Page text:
Endd. by L. Tomson : Copy of a safe-conduct for Monsieur, dispatched 6 July 1579 ; and below : A packet dispatched to Sir A. the 7th of July 1579. Latin. 3½ pp. [France III. 26.]
July 8. 7. 'Copy of a letter written in the name of them of Ghent to the Prince, with M. de la Noue's answers.'
In the first place M. de la Noue refuses to take this letter as proceeding from the senate and people of Ghent, with whose prudence and goodness he is acquainted, but from M. d'Imbize, who makes use of their name, abusing his public position, as before.
The letter : Having received information the evening before last of an attempt to be made on the town by Count Egmont next morning at daybreak —
This information is evidently fictitious (supposée). M. de la Noue arrived in Ghent at 8 P.M. on July 6, and M. d' Imbise says he received it that same evening. Now the people were in no way excited, and M. d' Argenlieu, who resides at Ghent, and is much trusted, heard nothing of it. If there had been anything in it, M. de la Noue ought to have been told of it, that he might see to the defence of the town, having been appointed to look after the whole of Flanders. As the letter begins with a falsehood, one must not be surprised if it goes on.
The letter : We stood to arms without beating the diane in order to give them a good reception.
Let us see the order which M. d'Imbize gave as to the alleged attempt, and to which result it was best adapted, the expulsion of M. de la Noue, that is of friends, from the town, or the prevention of the enemy's, especially Count Egmont's, designs. When you fear danger from without the usual military procedure is to have a large corps on foot to guard the place, to line the walls with men, to fling some horse on the approaches to ascertain the direction from which they are coming. Nothing of this was done at Ghent ; not even one additional sentinel placed on the ramparts. It was not against the Count, then, that action was taken. On the contrary, the chains were put up in the town, a force of 700 men was posted before M. de la Noue's lodging at midnight, and others before those of the two or three captains who had come with him, while no change was made elsewhere. The object was therefore to arm the people against M. de la Noue under the cloak of Count Egmont ; this, looking to M. de la Noue's well-known sincerity, being the only way he could do it. Count Egmont too was far away, with few men for such an enterprise, and would have to pass through places where he must infallibly have been discovered. Thus the people can see how its best friends are attacked under cover of its enemies.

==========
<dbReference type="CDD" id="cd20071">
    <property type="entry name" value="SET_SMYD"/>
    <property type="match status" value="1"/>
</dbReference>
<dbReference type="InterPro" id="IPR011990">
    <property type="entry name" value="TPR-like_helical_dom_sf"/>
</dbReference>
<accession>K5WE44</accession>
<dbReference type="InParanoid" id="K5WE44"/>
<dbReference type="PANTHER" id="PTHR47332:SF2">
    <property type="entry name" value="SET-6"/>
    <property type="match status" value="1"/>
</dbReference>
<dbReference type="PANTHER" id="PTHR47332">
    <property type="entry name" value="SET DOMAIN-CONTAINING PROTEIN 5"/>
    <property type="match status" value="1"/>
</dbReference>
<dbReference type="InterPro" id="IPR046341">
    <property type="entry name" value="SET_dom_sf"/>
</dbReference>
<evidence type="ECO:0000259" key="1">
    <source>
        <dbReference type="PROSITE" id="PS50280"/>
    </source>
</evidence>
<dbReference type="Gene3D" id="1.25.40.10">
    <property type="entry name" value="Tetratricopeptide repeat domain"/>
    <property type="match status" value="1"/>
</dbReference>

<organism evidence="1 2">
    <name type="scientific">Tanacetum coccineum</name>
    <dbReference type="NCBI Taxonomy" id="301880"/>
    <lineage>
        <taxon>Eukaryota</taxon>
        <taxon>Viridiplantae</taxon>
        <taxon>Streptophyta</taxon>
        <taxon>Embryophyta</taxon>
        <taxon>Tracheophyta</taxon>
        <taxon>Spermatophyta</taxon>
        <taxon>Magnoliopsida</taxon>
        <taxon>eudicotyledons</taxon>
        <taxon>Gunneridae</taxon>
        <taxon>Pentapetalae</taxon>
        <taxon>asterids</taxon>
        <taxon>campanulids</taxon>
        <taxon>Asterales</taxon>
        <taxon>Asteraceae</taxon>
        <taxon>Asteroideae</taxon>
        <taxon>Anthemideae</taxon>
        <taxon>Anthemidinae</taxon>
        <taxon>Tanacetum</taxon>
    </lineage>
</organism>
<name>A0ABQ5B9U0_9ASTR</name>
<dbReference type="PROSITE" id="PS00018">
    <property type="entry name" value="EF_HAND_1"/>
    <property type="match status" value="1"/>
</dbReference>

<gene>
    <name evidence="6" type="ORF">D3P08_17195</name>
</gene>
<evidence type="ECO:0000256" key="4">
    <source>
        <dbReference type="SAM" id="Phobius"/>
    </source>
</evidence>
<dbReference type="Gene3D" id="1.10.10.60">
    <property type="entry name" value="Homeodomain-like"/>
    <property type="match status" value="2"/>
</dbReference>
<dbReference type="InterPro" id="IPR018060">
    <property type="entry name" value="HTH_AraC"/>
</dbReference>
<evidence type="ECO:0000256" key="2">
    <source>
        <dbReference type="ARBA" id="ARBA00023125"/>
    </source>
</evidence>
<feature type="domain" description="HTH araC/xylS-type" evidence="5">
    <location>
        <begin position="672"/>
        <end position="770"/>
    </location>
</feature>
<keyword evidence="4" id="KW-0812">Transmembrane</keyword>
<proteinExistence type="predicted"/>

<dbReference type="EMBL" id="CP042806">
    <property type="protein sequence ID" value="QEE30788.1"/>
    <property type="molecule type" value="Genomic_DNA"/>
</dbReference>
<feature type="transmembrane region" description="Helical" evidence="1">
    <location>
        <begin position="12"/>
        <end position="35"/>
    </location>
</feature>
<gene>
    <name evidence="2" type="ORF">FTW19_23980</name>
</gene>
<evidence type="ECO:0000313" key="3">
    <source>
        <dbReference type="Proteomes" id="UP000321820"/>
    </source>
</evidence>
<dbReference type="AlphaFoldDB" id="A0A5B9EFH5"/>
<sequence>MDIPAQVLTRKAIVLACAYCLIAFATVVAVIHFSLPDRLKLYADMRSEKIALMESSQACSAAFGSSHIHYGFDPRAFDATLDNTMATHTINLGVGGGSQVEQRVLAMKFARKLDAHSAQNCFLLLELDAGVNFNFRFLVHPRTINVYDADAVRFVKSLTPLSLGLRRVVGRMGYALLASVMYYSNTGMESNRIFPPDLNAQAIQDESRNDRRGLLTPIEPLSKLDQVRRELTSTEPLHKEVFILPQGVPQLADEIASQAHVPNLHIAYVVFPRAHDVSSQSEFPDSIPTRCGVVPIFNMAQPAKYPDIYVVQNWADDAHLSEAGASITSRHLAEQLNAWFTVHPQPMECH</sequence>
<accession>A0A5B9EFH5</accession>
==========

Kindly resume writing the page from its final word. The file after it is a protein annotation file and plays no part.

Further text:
The letter : And whereas it fell out by bad luck that M. de la Noue arrived the evening before last with a good many French gentlemen and captains, whereby we perceived some excitement to be caused among the people—
He arrived with 15 or 16 horsemen—a very ordinary train for him. Among them were three captains who had been in the pay of the Gantois, two of them in M. d'Argenlieu's regiment, who have since returned with him. If this number frightens M. d'Imbise, there have been more foreigners in his town without causing a like excitement ; and he wrongs his own valour, which is going to suppress the Walloons in a moment. If the quality of the men seem suspicious, M. de la Noue must be known to him, as also M. d'Argenlieu and Mr. Cotton, whom he summoned to the service of his town ; and if he has proper confidence in M. d'Argenlieu he can accept his testimony to the people with whom he came. In any case he might have warned M. de la Noue without alarming the people, and he would have withdrawn quietly at the first word. But M. d'Imbize wants to keep the people mistrustful and accustom them to outbreaks, in order to make them the instrument of his passions.
The letter : under the presumption that there was reason to fear from him something like what happened at Bruges. To obviate all inconvenience, M. d'Imbize, the first échevin, with the two deans made an early visit to him and M. d'Argenlieu—